If you search for “Gotthard” on the internet, the first suggestion to come up is “tunnel”, the second, “traffic jam”. There’s a reason for that – at weekends and in the summer months, northbound traffic regularly backs up at the south portal. For fans of statistics: in July 2022, the motorway tunnel had to be closed 36 times and traffic queued for a total of 350 hours – a record. An idea of what to expect in 2023 was experienced during the Whitsun weekend, when up to three-and-a-half hours was spent stuck in traffic.
Travelling to Ticino by train is much quicker and more convenient. It takes two relaxing hours to travel from Zurich to Locarno, where the Mobility vehicle you reserved in advance is waiting for your trip into one of the canton’s four side valleys. Which one you like best is down to you. To help you decide, here’s an outline of what you can expect.
The Maggia valley is the largest, best known and most visited valley in Ticino. The southern end, in particular, is often crowded on warm summer days. To escape the throng, you have to venture further up the valley – into the Val Bavona, for instance.
It’s a wonder that this valley was ever settled, as it’s the steepest and stoniest of the entire Alpine region. These days, the twelve hamlets scattered throughout the Bavona are only inhabited in summer. There’s no electricity from the grid here, so the summer residents resort to off-grid solar energy. One of the hamlets in the Val Bavona is Foroglio, which, in addition to the stone houses so typical of the region, boasts a waterfall that plunges 110 metres into the depths.
Also worth a visit is the Lago del Sambucco, which is a reservoir 1,461 metres above sea level ending in a 130-metre-high dam. It’s possible to walk around the reservoir, and you can go even further into the Maggia valley: some 800 kilometres of footpaths are waiting to be discovered. The Maggia valley is well endowed with grotti serving food, such as at the Grotto Pozzasc, situated next to a picturesque lagoon in which you can swim before or after your meal.
The Verzasca valley is the one to go for if you’re keen on aesthetics and colours. Twenty-five kilometres in length, it’s characterised by turquoise water, ancient stone villages, even older stone bridges, beautiful scenery and thundering waterfalls. At the end of the valley lies Sonogno, a typical Ticino village with a historic core that’s been preserved. The Museo di Val Verzasca is worth a visit to learn all about the valley’s farming past.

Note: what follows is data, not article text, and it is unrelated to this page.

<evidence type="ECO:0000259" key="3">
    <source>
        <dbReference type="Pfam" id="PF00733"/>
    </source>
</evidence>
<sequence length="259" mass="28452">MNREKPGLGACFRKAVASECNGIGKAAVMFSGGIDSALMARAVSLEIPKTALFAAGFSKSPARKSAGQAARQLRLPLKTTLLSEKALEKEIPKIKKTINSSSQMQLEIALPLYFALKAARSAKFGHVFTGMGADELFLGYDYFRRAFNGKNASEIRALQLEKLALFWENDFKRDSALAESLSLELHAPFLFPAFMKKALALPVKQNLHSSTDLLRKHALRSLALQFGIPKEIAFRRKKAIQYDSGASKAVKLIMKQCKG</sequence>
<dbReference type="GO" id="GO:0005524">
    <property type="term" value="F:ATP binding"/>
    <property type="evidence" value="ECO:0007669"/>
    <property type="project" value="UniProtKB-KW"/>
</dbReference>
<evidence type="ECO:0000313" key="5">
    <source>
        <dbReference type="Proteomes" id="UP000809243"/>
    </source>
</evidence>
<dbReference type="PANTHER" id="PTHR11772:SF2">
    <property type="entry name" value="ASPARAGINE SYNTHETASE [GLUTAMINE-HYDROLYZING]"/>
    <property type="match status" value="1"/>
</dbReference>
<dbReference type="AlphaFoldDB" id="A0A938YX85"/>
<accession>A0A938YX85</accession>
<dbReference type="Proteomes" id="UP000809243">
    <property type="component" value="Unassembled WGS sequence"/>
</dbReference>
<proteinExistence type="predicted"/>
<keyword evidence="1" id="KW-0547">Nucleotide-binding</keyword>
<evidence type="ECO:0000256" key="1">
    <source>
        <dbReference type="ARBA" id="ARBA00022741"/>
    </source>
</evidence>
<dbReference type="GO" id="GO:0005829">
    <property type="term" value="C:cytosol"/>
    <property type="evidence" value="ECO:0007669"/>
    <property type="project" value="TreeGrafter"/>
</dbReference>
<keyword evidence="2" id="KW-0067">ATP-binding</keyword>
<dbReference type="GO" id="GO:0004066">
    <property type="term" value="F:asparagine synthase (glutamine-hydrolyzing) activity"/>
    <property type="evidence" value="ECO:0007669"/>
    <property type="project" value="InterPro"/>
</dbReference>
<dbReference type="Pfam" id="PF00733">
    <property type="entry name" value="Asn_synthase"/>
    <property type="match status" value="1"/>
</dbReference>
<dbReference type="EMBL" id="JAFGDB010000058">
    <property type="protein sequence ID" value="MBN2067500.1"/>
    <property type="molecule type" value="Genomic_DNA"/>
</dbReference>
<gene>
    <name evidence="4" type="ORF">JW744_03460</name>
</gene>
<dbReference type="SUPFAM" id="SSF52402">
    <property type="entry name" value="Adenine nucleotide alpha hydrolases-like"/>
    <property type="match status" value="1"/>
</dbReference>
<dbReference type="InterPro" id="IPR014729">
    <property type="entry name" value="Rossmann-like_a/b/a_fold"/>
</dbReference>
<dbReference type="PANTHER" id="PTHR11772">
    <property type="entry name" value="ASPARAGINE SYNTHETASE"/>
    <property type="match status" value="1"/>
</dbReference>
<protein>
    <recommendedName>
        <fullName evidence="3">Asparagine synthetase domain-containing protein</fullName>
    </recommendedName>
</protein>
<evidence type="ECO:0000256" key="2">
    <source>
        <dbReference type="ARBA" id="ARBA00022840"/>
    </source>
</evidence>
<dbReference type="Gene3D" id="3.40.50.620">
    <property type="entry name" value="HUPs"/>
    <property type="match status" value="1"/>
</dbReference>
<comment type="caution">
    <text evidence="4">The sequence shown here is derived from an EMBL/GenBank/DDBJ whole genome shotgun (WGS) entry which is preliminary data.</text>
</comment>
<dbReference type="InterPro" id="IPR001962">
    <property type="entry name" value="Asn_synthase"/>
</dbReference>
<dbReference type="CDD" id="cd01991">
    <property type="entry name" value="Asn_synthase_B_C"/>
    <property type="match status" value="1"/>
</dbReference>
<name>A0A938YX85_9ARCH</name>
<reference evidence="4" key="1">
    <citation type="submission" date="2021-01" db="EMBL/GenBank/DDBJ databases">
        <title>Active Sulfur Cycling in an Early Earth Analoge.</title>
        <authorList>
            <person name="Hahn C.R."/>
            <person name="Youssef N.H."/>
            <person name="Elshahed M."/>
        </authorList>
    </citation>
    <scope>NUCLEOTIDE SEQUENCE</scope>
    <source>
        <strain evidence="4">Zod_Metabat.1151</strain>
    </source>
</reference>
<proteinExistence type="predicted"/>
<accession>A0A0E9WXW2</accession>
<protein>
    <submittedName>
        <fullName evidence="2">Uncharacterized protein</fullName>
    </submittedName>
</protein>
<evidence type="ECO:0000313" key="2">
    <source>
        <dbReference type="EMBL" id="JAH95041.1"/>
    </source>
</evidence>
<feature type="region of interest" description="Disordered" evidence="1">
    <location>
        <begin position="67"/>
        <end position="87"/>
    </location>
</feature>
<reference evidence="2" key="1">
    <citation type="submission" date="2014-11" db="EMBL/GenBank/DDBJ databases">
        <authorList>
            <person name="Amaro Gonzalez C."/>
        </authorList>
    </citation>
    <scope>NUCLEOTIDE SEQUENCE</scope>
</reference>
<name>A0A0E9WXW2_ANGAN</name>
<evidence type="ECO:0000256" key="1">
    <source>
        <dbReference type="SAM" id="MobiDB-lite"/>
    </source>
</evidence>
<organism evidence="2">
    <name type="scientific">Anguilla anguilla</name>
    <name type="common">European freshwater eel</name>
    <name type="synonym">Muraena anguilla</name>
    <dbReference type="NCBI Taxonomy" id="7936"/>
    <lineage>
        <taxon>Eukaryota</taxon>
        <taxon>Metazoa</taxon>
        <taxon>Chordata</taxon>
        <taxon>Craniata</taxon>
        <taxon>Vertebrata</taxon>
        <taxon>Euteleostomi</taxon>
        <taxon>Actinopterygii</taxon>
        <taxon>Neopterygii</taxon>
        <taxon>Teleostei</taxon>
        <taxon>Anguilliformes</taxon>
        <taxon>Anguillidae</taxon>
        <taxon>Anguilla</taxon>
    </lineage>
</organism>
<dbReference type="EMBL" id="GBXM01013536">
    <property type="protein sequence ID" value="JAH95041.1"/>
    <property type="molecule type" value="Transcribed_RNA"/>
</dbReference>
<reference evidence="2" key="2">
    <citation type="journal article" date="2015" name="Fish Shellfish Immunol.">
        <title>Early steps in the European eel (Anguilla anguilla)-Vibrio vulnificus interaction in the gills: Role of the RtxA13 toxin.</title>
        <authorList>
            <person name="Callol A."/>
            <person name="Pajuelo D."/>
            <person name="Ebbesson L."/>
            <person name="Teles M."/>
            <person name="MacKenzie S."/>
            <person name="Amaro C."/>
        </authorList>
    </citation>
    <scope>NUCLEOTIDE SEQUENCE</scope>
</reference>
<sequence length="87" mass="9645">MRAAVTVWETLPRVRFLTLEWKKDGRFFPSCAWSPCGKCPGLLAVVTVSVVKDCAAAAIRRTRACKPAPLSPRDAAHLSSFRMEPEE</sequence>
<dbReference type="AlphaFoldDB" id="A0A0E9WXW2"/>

At the other end of the adrenalin spectrum is the exploit that made cinematic news for James Bond in the film “GoldenEye” (1995): the plunge (for non-agents, a bungee jump) from the 220-metre-high Verzasca dam.
The Onsernone valley is the quietest of the four side valleys, so no need to fear throngs of tourists here. Instead, it’s a haven of nature – the Valle Onsernone is considered the green lung of Ticino and features primeval-looking forests and deep gorges gouged by the Isorno river. The 22-kilometre-long Via Onsernone follows the twists and turns of the valley, passing through one delightful village after another.
Try to make time for a detour to the Alpe Salei, which is reached by aerial cableway. Footpaths abound here, and a round walk is possible. Alternatively, enjoy looking down into the valley, have a bite to eat at the Capanna Salei and let nature work its magic on you. It’s possible to stay the night here, but do book ahead as accommodation is limited.
The Centovalli is the most Italian of the side valleys, which is hardly surprising: you’ll actually end up in Italy if you drive far enough (not a problem with Mobility provided you’re resident in Switzerland). Although there aren’t exactly 100 (cento) valleys, not for nothing is the Centovalli so called: the main valley of the Melezza has countless side valleys featuring densely wooded slopes, rocky cliffs and impressive waterfalls.
Places worth visiting in the Centovalli include Palagnerda, the valley’s former main village, and Intragna, the current one, where the highest free-standing church tower in Ticino stands at 65 metres. Reached from Verdasi by aerial cableway, the car-free village of Rasa exudes a charm all its own. In addition to distant views of the Valais Alps, you’ll find a Swing of the World swing here, a project featuring handmade swings offering breathtaking views throughout the canton.
The Centovalli is sparsely populated and not so tourism oriented, so it’s quiet. The Italian end of the valley, the Valle Vigezzo, which reaches as far as Domodossola, is more lively.
To meet the increased demand, Mobility is adding 19 vehicles to its Ticino fleet during the summer months. A total of 63 vehicles of different types are available. The largest selection is stationed at the principal urban centres of Bellinzona, Locarno and Lugano, where electric cars are also available. We recommend booking as early as possible, particularly during the holiday season. This is especially the case if you want to get your hands on one of the Mini Cooper S convertibles, which were added to the fleet in 2022.
Ticino’s four side valleys can each be covered in one day by car. In theory, all four are doable in one day – but that’s not the point of a road trip. To give yourself time for spontaneous sightseeing, breaks, walks or afternoon naps in a meadow, you need at least two days. Accommodation at various price points is available in each of the four valleys. And to make your stay in Ticino perfect, provided you book ahead enough, you’re sure to find a secluded rustico.
Longer trips with Mobility are also financially attractive. If you’re using Mobility for more than a day, a day package automatically applies. Details of the packages can be found here.
Have a good trip and enjoy your traffic jam-free weekend in Ticino!